With or without Obamacare, health insurance costs are on the rise, and the new law doesn’t do much to stop them from climbing. If anything, several provisions of the legislation passed in March could drive costs higher than they would have been under prior law—unless, of course, insurers can find other ways to bring these costs down.
What Cost for Keeping Your Doctor?
Businesses are already searching for more affordable options for their employees. One increasingly popular step: health plans that cover only services provided by a relatively small number of participating doctors and hospitals.
These plans are most attractive to small employers, but as The New York Times recently reported, “Large employers, as well, are starting to show some interest, and insurers and consultants expect that, over time, businesses of all sizes will gravitate toward these plans in an effort to cut costs.”
So what’s the problem?
Most folks think being able to select a less expensive option is a good thing. Yet the Times notes plans such as these “could come as a surprise to many who remember the repeated assurances from President Obama and other officials that consumers would retain a variety of health-care choices.”
President Obama’s promise before the American Medical Association last summer was that, “If you like your doctor, you will be able to keep your doctor. Period.” If employers alter current health plans to provide coverage for a restricted number of physicians and other providers, this won’t be the case. To keep seeing the doctor you like today, you may face a higher co-payment or be asked to pay completely out of pocket.
Paying More for Restricted Access
As Obamacare takes effect, more Americans could end up with plans that restrict their access to care because of provisions that raise premiums. And there are plenty of those in the 2,700 pages of the Patient Protection and Affordable Care Act.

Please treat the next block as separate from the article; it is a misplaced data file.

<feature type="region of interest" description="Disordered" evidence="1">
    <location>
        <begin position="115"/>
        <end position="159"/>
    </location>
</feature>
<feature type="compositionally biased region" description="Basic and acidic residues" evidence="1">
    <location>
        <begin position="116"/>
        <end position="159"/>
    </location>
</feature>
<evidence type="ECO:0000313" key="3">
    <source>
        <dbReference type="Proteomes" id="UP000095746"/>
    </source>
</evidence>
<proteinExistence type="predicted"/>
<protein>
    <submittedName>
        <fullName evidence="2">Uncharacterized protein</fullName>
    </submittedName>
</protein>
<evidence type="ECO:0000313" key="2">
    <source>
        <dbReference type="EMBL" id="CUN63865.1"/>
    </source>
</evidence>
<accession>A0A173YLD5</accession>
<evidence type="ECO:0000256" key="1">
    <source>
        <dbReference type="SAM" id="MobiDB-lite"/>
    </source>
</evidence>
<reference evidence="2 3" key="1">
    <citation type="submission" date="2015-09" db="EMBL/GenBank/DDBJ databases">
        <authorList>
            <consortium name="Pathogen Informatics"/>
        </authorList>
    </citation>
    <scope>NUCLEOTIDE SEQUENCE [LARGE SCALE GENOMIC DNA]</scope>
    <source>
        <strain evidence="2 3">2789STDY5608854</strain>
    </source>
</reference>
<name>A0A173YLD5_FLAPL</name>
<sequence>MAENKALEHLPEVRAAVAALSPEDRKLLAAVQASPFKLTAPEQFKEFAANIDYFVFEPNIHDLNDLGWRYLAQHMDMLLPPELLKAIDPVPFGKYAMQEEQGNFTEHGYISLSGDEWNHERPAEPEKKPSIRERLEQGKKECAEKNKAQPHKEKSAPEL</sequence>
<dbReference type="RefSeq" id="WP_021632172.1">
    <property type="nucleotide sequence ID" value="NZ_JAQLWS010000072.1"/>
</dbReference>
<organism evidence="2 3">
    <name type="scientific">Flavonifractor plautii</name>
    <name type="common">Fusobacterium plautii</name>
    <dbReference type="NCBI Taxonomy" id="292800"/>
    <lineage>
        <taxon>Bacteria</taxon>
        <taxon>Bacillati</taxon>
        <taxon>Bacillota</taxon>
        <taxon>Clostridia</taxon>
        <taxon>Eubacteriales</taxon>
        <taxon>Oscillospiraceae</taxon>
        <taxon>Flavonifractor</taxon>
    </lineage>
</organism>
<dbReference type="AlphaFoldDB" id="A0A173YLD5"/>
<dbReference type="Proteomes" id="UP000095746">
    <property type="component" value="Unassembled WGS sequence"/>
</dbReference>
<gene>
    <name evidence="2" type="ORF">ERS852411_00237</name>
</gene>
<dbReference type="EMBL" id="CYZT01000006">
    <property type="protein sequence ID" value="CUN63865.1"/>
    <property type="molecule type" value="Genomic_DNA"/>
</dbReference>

Obamacare will allow the federal government to determine what benefits must be included in qualified health plans. The benefits included as minimum requirements for coverage are expected to be generous. Add to this the required coverage of preventive care, and you’re looking at paying a pretty penny for a standard health plan.
Then there’s the other insurance regulations: the new law prohibits insurers from putting lifetime or annual caps on insurance policies. Many Americans carry plans with limits because they also mean lower premiums. Eliminating these affordable choices will mean paying more.
The Insurance “Death Spiral”
Obamacare also ensures “guaranteed issue” starting this year for children and in 2014 for everyone else. This means Americans will be able to get coverage regardless of pre-existing conditions. Sounds fine, but it opens the doors for healthy individuals to wait until they get sick to purchase coverage. This in turn would drive up premiums for everyone else in what health policy wonks refer to as the insurance “death spiral.”
Finally, the new law alters public health programs in ways that will indirectly drive private sector premiums higher. Expanding Medicaid means doctors will be treating more patients at Medicaid’s below-market rates. To cover their losses on Medicaid patients, physicians will have to charge their privately-insured patients even more.
No Free Lunch
Despite wishful thinking on behalf of Obamacare proponents, there’s still no such thing as a free lunch, in Washington or anywhere else.
As Obamacare ratchets up premium prices, insurers and employers will step up their search for savings, and restricting provider networks is one way to do this. But, as the Times reports, “some benefits consultants wonder if these plans represent any real solution to high medical costs. The narrow network, if it is based on the insurers’ ability to demand low prices, may be ‘just another short-term fix,’ warned Barry Schilmeister, a consultant at Mercer.”
Reduced costs don’t necessarily mean better value. In this case, Americans could pay less, but will also receive less. Real reform would lower costs while maintaining Americans’ access to the best doctors the world can offer. With Obamacare’s passage, we’re even farther from that goal.
Kathryn Nix (email@example.com) is a researcher in The Heritage Foundation’s Center for Health Policy Studies.
First appeared in Health Care News